Converting to Low-Lead Copper Casting: Three Foundries' Experiences.
Copper-based foundries are forced to deal with lead and its ensuing government regulations, such as NSF Regulation 61. As regulations change or are enforced more strictly, foundries may consider converting to low and no-lead copper alloys.
This conversion can be attractive from a safety standpoint. Using low and no-lead copper components eliminates potential concerns about lead leaching into potable water. These alloys also negate worries about affecting the health of employees working with leaded alloys. In addition, low and no-lead alloys render irrelevant issues about hazardous waste disposal.
However, the difficulties that arise from a conversion to low and no-lead alloys provide a set of challenges that, while not health-related, can seriously affect a foundry. When switching to low and no-lead copper alloys, foundries will have to alter their casting and machining methods to compensate for differences in the alloy chemistries (see sidebar, "LowLead Copper Alloy Casting Checklist').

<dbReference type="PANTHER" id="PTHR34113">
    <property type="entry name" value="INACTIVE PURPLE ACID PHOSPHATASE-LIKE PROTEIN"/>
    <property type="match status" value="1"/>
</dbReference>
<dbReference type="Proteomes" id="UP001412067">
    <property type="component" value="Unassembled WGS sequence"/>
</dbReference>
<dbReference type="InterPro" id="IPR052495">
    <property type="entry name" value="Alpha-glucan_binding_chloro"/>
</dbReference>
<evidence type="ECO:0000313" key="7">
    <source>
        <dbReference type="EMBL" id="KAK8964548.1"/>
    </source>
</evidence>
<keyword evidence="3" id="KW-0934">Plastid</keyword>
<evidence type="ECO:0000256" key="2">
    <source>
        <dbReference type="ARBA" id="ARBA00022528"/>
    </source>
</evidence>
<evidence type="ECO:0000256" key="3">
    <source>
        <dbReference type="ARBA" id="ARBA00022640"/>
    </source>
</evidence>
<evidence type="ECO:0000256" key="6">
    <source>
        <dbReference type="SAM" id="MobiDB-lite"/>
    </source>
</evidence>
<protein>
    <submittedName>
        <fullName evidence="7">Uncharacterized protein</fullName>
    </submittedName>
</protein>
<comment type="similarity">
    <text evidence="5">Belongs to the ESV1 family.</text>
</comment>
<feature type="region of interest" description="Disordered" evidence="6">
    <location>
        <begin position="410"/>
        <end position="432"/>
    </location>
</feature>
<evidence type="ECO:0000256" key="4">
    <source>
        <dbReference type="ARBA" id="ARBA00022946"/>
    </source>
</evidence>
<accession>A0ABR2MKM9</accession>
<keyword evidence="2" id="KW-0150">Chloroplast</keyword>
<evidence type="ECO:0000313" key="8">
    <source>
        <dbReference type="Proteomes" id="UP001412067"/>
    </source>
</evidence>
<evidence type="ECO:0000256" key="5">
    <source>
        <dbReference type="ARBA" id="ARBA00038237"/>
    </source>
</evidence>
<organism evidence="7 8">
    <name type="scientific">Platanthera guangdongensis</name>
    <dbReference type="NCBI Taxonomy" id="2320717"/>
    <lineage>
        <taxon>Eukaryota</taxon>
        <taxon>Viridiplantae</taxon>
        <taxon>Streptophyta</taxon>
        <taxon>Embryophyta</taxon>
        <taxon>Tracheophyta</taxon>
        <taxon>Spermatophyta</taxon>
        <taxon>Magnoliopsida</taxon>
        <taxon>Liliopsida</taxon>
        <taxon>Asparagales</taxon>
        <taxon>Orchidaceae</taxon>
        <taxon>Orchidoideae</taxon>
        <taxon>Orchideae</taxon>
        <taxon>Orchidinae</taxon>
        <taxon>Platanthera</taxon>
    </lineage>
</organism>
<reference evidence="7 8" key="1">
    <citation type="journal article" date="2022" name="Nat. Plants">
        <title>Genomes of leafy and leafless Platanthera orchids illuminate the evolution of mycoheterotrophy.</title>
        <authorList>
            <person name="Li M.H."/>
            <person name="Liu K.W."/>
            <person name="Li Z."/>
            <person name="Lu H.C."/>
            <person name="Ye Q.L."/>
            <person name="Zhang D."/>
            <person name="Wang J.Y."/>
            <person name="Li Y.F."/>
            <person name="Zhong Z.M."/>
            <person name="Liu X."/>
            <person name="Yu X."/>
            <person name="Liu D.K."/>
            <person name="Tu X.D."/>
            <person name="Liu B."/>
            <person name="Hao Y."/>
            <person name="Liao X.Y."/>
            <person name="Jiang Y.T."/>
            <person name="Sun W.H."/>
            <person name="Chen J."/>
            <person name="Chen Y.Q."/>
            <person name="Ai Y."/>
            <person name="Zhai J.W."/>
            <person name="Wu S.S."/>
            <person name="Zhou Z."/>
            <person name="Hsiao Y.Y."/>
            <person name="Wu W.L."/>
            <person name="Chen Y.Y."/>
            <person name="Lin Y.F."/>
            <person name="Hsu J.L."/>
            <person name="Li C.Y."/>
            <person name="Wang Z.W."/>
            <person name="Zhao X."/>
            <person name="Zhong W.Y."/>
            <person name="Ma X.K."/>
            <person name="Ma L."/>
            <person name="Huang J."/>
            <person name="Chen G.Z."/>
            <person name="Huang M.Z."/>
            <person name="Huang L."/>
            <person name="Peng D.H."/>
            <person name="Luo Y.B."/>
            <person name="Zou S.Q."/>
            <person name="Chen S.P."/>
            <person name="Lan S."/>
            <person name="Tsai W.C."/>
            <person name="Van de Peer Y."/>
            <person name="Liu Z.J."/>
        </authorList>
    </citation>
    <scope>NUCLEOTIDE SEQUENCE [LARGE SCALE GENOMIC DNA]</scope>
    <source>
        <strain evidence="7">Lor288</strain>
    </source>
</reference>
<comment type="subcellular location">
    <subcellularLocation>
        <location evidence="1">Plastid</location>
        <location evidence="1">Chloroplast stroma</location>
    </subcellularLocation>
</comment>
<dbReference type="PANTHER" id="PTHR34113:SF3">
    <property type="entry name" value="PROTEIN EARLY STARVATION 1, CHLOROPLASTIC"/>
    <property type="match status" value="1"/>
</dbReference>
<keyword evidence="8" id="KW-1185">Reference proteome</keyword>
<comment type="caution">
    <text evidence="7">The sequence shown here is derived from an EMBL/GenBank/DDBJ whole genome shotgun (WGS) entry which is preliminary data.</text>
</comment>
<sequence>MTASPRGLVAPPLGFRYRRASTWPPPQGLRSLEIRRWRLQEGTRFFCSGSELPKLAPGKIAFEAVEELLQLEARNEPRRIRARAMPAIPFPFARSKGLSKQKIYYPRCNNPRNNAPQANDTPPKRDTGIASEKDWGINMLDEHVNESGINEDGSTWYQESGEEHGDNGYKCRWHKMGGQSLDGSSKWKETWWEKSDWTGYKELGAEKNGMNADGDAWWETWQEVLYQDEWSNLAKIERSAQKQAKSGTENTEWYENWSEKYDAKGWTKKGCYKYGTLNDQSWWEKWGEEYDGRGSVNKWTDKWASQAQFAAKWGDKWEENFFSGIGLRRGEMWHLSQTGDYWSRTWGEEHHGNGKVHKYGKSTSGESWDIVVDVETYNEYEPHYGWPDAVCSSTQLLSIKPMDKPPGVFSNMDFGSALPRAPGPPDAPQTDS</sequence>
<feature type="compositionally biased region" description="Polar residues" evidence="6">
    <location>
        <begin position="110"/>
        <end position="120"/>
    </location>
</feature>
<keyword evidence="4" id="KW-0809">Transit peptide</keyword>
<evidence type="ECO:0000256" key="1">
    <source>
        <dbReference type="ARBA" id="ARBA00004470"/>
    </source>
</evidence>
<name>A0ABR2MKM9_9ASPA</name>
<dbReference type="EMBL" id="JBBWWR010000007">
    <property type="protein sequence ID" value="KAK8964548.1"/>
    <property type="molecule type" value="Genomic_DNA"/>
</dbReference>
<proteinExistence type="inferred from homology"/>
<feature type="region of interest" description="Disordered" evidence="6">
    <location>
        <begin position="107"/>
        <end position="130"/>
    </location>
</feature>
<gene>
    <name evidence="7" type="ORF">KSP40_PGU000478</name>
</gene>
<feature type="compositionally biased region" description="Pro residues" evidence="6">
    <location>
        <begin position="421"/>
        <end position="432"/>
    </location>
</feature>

To examine the issue of converting from a lead alloy to a low or no-lead alloy operation, following are two case studies from foundries that have converted (see sidebar, "Aurora Metals: An Early Converter" for information on a third foundry's conversion). Each chose to deal with lead in its own way and describes the decisions and challenges faced with its method.
Globe Valve, Delphi, Indiana, casts a red brass alloy (6% lead), CDA848, using green sand molds and a low-lead yellow brass alloy (1.2% lead), CDA857-10 B2, using a low-pressure permanent mold process. This captive foundry has 250 employees and casts kitchen and bath faucets and related plumbing components.
Until 1994, Globe Valve dealt solely in red brass castings. During a heavy demand period, the foundry arranged for an outside permanent mold casting supplier to fulfill a few of the foundry's orders. The foundry learned that these permanent mold castings had a higher quality level and a lower scrap yield. In addition, these castings had less surface porosity than the foundry's red brass sand castings. Intrigued, it examined adding permanent mold casting to its processes.